News and Events
Click here for the latest Linguistics news on the Arts and Humanities blog.
More than 100 students enroll in new Hmong minor
Sept. 6, 2016 - FM89's Ezra David Romero sat down with Dr. Kao-Ly Yang for KVPR's Valley Edition to chat about the new Hmong minor at Fresno State and what she hopes to accomplish with it. Listen to the interview here.
Aug. 19, 2016 - College of Arts and Humanities Blog: For the first time, students at Fresno State can earn a minor in Hmong language studies through the Linguistics Department in the College of Arts and Humanities. Over 100 students are enrolled in Hmong minor courses for fall 2016.
Fresno has the second-largest Hmong population in the United States. More than 1,500 Hmong students attend Fresno State — making up about 6 percent of total enrollment. The Hmong minor at Fresno State is the first in the western United States and fifth in the nation. The Fresno State Hmong minor is the only one in the nation with a focus on language.
Linguistics Department Colloquium Series
The Linguistics Department holds a colloquium series on Thursdays. Use the link at left to view the most current schedule.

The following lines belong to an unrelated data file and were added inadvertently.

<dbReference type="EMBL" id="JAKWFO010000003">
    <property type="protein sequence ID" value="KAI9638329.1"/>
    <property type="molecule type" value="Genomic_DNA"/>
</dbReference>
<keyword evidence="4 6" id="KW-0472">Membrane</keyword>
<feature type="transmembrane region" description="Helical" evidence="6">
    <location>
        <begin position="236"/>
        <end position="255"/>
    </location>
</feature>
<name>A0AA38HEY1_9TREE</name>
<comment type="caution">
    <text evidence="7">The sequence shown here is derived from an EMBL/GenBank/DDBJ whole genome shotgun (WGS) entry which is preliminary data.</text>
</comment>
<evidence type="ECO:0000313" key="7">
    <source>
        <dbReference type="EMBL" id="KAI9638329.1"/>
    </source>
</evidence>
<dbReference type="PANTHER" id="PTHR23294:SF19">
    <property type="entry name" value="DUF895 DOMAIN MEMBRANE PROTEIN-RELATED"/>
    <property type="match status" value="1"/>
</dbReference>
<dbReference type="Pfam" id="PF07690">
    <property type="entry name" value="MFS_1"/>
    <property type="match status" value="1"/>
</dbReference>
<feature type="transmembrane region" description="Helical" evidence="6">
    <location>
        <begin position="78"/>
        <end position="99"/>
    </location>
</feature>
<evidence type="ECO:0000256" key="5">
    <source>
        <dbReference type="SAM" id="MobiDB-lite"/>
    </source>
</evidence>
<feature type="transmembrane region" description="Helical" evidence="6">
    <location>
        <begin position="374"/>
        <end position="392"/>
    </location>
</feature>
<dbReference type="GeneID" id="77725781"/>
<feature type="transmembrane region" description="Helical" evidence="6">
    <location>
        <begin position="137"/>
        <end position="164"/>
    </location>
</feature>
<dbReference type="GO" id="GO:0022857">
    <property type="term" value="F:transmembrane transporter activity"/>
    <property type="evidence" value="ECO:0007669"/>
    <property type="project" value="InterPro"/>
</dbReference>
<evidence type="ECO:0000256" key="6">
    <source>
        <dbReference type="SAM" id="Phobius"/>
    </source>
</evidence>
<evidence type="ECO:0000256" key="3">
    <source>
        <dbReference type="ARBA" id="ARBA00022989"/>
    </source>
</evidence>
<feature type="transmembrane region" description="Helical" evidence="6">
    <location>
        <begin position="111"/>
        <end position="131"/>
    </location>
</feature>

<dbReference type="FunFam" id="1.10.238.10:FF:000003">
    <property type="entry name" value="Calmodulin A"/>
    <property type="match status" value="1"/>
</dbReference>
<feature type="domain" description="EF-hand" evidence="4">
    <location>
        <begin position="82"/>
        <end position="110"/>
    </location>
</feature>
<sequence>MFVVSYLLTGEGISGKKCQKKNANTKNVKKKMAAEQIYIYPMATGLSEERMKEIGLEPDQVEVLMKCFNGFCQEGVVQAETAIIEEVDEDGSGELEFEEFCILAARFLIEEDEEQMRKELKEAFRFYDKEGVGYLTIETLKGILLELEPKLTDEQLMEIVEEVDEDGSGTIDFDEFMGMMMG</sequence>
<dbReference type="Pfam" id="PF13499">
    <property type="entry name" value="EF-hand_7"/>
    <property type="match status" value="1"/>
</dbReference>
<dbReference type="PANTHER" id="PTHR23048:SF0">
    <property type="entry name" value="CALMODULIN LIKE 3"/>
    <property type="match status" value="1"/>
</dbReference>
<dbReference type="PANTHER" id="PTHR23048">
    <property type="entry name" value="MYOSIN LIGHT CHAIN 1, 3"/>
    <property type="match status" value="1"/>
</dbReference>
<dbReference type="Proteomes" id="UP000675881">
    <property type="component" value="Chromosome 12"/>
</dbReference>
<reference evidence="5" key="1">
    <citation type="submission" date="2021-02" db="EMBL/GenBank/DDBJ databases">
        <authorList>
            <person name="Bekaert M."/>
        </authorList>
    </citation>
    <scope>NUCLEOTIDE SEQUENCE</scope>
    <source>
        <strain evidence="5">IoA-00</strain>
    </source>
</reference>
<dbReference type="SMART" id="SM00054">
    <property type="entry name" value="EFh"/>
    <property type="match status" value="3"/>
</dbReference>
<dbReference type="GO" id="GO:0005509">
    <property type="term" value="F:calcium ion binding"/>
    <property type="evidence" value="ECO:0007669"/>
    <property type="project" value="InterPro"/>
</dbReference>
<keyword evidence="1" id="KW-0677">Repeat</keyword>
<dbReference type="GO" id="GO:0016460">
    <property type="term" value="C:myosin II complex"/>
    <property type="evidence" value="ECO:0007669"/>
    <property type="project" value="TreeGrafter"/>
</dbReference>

Helping Revitalize Endangered Native Languages
Aug. 20, 2016 - From KVPR's "Valley Edition": Linguistics professors and students at Fresno State are hard at work on a mammoth task - saving the language of the Chukchansi tribe of Mono Indians. One thing makes their task especially difficult - there are only 12 speakers of the Chukchansi language left. We talked with professors Dr. Brian Agbayani and Dr. Niken Adisasmito-Smith about their work, and the challenges of not only documenting the language for posterity but also keeping alive and in active use.
Aug. 12, 2016 - College of Arts and Humanities Blog: Linguistics students at Fresno State take classroom teachings into the greater world, bringing lessons to life and working with Native American communities to revitalize indigenous languages. In doing so, they help restore the beautiful, unique language and culture of a people too often marginalized.